Facebook is copying Snapchat’s geofilters by letting people make their own camera ‘frames’

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Facebook expects its users to make camera frames for events like weddings, a concept made popular by Snapchat.
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Facebook

Facebook is taking yet another page out of Snapchat’s playbook by letting people create their own location-based camera filters.

Starting Thursday, Facebook users in select countries will be able to make custom camera “frames” that others can overlay over photos and add to their profile pictures. The frames will also be available in Facebook’s Snapchat-like camera messaging interface that’s currently being tested in Ireland.

Facebook’s camera frames work almost identically to Snapchat’s geofilters, a competing app that Facebook has already begun to clone aspects of in Instagram, Messenger, and WhatsApp.

The new feature is also part of a broader effort by Facebook to encourage more visual communication through photos and videos, an idea that Snapchat pioneered with its camera-centric design.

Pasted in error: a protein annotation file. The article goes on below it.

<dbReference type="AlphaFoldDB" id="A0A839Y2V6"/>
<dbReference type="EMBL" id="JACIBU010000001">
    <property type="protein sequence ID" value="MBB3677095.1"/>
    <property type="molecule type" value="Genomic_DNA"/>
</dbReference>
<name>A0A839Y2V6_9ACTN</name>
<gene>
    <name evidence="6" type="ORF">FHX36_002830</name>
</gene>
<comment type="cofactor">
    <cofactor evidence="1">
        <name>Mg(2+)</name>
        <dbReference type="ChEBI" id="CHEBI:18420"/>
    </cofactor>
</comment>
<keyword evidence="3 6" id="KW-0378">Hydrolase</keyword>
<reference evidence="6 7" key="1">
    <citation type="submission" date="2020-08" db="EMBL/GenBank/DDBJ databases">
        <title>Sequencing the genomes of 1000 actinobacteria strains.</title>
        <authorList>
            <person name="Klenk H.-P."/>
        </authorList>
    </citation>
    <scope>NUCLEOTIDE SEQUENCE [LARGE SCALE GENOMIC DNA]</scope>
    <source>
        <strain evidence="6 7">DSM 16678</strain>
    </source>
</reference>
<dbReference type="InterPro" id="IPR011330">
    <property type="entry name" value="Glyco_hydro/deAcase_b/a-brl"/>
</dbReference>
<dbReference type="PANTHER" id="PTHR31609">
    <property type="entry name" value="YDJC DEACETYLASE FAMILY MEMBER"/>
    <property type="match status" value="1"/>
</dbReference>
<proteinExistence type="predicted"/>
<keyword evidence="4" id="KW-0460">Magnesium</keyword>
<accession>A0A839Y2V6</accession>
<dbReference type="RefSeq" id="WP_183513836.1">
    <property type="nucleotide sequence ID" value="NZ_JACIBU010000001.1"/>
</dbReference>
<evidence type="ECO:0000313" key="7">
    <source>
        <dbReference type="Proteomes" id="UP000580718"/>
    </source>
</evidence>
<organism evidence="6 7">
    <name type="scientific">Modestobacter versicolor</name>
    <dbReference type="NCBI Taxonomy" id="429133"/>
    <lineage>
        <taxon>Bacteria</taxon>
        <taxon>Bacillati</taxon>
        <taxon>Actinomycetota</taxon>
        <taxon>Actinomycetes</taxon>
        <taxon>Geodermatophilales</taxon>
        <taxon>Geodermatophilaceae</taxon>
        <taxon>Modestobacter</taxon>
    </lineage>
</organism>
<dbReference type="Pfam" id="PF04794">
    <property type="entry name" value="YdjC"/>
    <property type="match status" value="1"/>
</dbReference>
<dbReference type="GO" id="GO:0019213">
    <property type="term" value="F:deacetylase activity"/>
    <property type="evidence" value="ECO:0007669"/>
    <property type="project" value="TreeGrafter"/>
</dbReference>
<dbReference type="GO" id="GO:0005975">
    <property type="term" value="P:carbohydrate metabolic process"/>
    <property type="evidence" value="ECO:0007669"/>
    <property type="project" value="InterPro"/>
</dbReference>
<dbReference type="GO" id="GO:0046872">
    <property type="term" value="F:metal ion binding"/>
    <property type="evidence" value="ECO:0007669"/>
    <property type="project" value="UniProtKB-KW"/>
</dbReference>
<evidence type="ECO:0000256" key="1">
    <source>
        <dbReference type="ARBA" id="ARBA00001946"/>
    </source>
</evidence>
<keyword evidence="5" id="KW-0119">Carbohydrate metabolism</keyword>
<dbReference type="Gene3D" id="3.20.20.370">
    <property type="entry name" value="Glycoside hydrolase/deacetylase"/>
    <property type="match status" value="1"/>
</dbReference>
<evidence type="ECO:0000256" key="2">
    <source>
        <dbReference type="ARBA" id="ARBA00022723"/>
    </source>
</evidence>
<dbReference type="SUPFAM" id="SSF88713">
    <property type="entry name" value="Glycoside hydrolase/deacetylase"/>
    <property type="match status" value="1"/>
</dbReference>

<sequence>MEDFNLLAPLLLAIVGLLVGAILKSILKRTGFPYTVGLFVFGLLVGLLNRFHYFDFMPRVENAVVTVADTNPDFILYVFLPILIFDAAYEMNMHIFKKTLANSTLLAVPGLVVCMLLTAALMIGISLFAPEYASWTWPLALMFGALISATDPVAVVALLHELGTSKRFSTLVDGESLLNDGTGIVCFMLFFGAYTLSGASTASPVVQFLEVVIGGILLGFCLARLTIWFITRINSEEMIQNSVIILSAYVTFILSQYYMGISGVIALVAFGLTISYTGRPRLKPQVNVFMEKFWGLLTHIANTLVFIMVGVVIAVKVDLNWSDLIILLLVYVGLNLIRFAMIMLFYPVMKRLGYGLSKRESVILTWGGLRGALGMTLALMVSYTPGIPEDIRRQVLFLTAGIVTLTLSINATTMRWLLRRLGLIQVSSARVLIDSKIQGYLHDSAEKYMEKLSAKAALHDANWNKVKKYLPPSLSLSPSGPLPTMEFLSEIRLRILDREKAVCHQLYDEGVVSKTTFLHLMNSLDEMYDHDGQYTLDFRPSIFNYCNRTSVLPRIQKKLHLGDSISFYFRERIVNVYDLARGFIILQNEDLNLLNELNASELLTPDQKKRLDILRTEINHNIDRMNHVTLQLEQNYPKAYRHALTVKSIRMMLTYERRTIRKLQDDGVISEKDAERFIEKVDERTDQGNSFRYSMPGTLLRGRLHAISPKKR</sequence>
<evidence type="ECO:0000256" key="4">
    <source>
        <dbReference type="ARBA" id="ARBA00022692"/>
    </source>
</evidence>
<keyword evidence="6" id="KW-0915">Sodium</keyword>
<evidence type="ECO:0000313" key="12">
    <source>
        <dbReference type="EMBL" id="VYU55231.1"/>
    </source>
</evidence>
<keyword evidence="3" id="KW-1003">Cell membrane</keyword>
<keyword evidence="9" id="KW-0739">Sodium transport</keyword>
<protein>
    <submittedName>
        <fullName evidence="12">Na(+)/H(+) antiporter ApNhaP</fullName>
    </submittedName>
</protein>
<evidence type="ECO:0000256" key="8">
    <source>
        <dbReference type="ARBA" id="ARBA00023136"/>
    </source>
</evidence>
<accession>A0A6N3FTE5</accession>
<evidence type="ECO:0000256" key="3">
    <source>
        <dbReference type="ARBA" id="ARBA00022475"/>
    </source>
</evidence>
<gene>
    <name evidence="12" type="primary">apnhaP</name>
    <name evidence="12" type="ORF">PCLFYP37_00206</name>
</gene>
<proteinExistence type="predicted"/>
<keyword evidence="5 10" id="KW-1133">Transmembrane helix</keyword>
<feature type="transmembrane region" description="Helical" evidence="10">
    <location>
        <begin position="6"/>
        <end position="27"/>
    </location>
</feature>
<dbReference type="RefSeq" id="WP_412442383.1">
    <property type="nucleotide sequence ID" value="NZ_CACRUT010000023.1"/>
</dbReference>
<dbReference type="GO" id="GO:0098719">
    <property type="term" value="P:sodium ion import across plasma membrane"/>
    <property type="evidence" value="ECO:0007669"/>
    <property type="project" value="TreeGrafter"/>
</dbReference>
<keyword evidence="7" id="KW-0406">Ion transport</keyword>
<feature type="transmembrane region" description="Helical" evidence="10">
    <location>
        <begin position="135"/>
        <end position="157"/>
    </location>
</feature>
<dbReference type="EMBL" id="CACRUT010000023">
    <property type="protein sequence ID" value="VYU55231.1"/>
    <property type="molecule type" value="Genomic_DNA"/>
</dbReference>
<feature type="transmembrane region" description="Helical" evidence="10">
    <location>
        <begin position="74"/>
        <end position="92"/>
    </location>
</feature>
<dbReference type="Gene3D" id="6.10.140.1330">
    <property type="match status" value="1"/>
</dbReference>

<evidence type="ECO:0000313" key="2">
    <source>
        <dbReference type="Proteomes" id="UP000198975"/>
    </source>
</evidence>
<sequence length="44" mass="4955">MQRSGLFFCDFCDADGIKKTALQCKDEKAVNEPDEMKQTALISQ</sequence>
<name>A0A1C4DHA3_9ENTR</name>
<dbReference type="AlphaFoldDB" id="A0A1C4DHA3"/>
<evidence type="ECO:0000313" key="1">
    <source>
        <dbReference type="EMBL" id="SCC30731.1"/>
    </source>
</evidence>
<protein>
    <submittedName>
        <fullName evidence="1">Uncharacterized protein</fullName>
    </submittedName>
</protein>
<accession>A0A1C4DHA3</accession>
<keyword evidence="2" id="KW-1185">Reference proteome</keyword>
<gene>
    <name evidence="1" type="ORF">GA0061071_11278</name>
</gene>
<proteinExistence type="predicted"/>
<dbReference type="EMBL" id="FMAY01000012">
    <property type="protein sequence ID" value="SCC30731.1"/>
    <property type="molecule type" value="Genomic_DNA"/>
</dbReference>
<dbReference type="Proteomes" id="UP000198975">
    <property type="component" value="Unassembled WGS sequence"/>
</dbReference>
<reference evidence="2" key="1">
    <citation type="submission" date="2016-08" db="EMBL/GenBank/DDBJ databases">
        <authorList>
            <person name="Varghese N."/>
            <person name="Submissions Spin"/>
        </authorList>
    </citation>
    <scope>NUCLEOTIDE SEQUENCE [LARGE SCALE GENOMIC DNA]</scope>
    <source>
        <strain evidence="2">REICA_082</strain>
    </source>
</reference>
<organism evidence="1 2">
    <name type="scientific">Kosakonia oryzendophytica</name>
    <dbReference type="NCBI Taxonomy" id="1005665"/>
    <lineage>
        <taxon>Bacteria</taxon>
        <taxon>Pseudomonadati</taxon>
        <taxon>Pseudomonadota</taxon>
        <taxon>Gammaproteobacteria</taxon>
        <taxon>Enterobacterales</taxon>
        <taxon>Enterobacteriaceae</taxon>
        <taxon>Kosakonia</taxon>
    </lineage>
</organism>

Through a new web tool on Facebook’s website, people in Colombia, Mexico, Taiwan, the U.K., and Ireland will be able to upload frames they’ve designed for things like events, neighborhoods, and landmarks.

Frames can be seen by everyone near an area if they are tied to a certain Facebook page with a location, like a restaurant or small business. If someone who doesn’t own a Facebook page creates a frame, only their friends will see it in the Facebook app when they’re near its associated location.

Facebook employees will review each submitted frame to make sure it’s not offensive or illegal, according to a company spokesperson. Snapchat employees also review submitted geofilters to make sure they follow company guidelines.

Facebook frequently tests new features in smaller markets before making them available in bigger countries like the United States. Camera frames could eventually become a way for Facebook to make money if the company chooses to start charging for them like Snapchat has done.